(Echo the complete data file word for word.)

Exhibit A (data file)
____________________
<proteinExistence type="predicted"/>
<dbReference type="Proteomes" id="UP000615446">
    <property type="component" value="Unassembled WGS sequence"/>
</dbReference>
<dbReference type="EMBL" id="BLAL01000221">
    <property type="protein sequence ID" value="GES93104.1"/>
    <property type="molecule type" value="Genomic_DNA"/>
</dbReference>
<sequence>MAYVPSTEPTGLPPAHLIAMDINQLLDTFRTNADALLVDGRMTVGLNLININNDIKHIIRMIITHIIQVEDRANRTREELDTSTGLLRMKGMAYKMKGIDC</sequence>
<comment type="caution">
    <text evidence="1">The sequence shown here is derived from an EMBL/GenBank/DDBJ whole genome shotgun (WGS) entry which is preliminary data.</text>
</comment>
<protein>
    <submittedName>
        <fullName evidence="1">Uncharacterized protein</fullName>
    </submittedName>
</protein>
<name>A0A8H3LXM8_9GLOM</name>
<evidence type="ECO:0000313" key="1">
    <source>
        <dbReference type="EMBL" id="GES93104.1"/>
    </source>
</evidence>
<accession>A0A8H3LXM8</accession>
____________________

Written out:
<proteinExistence type="predicted"/>
<dbReference type="Proteomes" id="UP000615446">
    <property type="component" value="Unassembled WGS sequence"/>
</dbReference>
<dbReference type="EMBL" id="BLAL01000221">
    <property type="protein sequence ID" value="GES93104.1"/>
    <property type="molecule type" value="Genomic_DNA"/>
</dbReference>
<sequence>MAYVPSTEPTGLPPAHLIAMDINQLLDTFRTNADALLVDGRMTVGLNLININNDIKHIIRMIITHIIQVEDRANRTREELDTSTGLLRMKGMAYKMKGIDC</sequence>
<comment type="caution">
    <text evidence="1">The sequence shown here is derived from an EMBL/GenBank/DDBJ whole genome shotgun (WGS) entry which is preliminary data.</text>
</comment>
<protein>
    <submittedName>
        <fullName evidence="1">Uncharacterized protein</fullName>
    </submittedName>
</protein>
<name>A0A8H3LXM8_9GLOM</name>
<evidence type="ECO:0000313" key="1">
    <source>
        <dbReference type="EMBL" id="GES93104.1"/>
    </source>
</evidence>
<accession>A0A8H3LXM8</accession>